At the same time, he occasionally missed school days, sometimes because of his disabilities and for court-ordered appearances. The school excused him for neither and eventually referred him to truancy court, where the municipal judge ordered him to drop out of school and sign up for an online GED program instead, according to the complaint.
The municipal court has a standard form to order students into GED programs with blanks for the defendant's name and hearing, which is uncommon, Lee said.
C.J.’s grandmother, who asked that her name not be shared for safety reasons, said she walked out of the courtroom crying that day. As C.J.' s guardian, she reached out to her boss, who then connected her with Disability Rights Texas.
But police arrested C.J. just two days later for violating the state district court order, and he ended up jailed for more than two weeks.
His grandmother said she visited and called throughout his time in custody, but she wasn’t there when Bonham ISD officials visited and said he could start attending school again on several conditions, including that he receive “a positive report from the DAEP each Friday or spend the weekend in the Fannin County Jail,” the complaint alleged.
“We have gone through a lot of disappointments over the years with the school system, and I just wanted to address it so that no other child would have to go through what he is going through,” C.J.’s grandmother told The Texas Tribune.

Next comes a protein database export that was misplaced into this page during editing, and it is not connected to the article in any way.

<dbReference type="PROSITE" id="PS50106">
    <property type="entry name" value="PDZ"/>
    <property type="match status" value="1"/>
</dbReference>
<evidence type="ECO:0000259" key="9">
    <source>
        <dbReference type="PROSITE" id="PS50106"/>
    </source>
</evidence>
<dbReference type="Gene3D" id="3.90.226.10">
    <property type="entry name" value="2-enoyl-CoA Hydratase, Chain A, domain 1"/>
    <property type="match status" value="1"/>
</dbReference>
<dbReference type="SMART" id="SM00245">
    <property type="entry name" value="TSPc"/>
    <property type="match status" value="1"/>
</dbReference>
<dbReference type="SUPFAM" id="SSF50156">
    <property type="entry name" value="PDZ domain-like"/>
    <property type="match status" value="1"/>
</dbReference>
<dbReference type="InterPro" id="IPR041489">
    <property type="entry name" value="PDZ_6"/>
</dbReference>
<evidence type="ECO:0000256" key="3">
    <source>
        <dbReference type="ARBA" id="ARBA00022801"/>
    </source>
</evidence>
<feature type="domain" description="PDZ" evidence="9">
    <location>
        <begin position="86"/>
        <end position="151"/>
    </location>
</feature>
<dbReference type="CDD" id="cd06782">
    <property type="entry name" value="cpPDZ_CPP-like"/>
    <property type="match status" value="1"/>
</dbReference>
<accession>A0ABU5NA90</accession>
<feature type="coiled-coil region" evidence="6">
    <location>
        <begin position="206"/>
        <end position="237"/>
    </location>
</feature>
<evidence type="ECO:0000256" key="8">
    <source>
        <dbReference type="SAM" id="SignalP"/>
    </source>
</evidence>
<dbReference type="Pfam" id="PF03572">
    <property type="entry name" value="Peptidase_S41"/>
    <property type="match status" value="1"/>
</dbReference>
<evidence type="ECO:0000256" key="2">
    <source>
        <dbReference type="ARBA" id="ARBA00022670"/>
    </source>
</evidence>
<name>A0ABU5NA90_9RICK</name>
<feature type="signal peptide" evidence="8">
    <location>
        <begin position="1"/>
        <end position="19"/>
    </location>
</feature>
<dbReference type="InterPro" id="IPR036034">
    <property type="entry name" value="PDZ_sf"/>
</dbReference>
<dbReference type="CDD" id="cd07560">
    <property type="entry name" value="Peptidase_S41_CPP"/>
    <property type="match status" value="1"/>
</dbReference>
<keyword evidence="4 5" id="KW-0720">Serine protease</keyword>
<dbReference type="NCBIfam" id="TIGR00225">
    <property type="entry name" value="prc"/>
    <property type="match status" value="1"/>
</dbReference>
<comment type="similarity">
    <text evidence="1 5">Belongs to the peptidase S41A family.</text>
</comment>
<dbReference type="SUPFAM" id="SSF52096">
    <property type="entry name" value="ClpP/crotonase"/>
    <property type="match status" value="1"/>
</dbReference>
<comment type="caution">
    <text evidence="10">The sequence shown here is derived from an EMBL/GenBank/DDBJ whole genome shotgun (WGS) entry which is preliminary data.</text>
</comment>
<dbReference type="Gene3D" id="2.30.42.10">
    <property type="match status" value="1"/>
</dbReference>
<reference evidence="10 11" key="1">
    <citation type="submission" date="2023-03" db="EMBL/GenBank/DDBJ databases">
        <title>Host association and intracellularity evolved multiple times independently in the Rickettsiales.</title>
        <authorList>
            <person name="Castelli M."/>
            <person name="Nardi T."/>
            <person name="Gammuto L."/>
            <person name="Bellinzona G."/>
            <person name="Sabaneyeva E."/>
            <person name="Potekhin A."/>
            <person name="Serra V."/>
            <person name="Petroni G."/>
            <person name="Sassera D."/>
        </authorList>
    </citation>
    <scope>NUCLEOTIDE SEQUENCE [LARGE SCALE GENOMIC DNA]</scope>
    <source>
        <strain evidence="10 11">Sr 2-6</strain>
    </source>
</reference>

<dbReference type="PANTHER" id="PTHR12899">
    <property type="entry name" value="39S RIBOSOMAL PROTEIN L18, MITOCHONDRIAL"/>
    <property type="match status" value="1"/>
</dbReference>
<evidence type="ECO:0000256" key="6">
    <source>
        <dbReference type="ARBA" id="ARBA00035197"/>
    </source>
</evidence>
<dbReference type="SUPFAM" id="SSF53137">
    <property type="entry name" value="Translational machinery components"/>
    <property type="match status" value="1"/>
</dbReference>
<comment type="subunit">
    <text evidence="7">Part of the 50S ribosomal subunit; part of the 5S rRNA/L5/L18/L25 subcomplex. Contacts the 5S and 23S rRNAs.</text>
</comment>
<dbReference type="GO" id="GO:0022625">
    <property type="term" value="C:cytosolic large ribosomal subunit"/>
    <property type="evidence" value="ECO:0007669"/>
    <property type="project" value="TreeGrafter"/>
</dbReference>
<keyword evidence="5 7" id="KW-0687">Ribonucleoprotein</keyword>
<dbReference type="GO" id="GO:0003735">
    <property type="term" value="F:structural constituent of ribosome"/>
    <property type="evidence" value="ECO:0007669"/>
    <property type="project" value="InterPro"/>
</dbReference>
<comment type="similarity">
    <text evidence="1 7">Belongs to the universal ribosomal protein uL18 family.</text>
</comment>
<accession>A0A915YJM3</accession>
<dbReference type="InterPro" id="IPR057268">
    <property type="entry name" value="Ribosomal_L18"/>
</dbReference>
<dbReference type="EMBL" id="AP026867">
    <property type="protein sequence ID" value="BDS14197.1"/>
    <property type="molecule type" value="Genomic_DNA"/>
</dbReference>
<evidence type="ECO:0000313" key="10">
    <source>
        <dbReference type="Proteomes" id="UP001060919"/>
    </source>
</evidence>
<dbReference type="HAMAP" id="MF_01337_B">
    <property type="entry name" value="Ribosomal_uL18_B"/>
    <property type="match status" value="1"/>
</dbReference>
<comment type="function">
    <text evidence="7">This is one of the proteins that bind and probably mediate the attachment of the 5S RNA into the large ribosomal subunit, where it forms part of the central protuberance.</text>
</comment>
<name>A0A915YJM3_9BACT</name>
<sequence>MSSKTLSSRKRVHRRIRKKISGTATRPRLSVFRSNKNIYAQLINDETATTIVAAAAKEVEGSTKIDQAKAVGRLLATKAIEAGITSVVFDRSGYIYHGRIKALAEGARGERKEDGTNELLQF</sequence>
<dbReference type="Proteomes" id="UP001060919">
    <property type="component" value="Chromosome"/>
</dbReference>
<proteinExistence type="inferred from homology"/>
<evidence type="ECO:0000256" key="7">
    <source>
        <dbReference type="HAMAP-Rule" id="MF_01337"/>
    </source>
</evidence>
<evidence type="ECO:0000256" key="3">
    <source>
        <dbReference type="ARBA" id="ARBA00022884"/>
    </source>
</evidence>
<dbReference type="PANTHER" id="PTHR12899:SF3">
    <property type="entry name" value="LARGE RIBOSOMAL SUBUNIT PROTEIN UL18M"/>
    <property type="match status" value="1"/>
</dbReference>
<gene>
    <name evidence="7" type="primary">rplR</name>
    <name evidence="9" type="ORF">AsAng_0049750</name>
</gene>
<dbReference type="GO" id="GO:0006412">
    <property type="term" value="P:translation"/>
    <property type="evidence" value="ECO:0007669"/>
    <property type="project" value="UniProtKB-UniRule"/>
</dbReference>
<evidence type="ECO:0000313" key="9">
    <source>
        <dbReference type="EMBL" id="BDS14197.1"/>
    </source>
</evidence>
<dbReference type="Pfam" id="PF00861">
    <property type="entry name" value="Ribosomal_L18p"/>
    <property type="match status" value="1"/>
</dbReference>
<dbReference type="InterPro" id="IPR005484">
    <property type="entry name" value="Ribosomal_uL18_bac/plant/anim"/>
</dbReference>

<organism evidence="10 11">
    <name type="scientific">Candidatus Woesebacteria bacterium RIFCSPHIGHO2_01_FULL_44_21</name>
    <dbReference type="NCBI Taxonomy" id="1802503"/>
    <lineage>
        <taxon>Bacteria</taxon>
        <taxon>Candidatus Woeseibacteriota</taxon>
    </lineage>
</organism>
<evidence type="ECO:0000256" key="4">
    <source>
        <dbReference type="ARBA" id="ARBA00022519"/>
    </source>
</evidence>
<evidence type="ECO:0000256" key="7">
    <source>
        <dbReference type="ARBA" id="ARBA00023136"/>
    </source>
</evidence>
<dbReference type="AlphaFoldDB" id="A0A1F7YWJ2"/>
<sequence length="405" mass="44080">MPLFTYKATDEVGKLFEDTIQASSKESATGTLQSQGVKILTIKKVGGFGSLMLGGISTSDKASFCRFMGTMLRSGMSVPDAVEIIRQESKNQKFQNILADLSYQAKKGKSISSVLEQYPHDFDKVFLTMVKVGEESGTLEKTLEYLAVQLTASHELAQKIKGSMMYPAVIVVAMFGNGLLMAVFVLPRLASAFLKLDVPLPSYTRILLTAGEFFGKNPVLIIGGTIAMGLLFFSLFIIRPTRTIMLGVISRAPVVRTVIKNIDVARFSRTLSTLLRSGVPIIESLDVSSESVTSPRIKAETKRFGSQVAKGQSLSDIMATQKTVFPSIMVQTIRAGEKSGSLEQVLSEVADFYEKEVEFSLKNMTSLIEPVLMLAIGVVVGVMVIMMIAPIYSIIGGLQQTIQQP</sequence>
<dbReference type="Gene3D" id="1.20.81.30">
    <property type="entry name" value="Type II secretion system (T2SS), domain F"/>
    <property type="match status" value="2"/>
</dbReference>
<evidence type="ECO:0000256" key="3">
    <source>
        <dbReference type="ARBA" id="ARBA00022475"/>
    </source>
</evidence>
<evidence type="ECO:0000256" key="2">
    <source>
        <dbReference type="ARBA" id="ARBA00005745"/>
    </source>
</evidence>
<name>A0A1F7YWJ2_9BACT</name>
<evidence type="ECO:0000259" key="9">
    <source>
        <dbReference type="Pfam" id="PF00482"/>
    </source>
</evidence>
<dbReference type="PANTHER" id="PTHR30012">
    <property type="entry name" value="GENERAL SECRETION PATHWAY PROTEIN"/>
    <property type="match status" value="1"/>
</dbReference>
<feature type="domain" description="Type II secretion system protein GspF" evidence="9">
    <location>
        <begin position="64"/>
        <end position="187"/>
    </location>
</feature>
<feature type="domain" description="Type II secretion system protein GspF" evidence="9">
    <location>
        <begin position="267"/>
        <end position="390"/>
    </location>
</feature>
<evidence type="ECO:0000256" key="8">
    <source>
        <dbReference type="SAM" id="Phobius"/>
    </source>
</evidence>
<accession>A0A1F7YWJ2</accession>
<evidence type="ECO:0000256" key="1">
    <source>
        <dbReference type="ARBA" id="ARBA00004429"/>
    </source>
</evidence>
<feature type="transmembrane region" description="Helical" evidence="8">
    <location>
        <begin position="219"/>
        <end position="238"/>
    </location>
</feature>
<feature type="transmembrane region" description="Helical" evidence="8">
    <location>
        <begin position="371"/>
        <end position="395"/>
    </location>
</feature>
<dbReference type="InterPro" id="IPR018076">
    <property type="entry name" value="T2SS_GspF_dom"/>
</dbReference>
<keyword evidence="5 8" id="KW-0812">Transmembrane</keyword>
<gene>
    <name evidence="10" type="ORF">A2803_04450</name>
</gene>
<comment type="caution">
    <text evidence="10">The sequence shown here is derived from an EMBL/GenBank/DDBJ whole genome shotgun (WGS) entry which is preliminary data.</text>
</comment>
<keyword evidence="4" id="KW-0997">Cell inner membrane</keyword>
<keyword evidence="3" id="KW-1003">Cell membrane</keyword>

In last year’s regular session, state Sen. Judith Zaffrini, D-Laredo, introduced a bill to excuse a student from attending school for five days per school year so that a student may “seek or receive mental or behavioral health treatment, support, or diagnosis with documentation from a health care provider,” according to the bill text. It was left pending in committee.
In Corpus Christi ISD, a similar pattern has emerged: it referred 3% of its student enrollment to truancy court during the 2021-22 school year, and 13% of those referred had special education needs, according to the complaint filed to the TEA.
CCISD has also asked the court to order multiple students to drop out of school and attend a GED program, according to the complaint.
“Both districts are using truancy court as a means of pushing students out of school instead of considering and trying to help with the struggles our clients face inside and outside of the classroom,” said Dustin Rynders, legal director for the Texas Civil Rights Project. “These students are not missing class because they want to, but because their health requires them to do so. Students deserve to have support and understanding from school officials; instead, CCISD and BISD serve them with truancy notices.”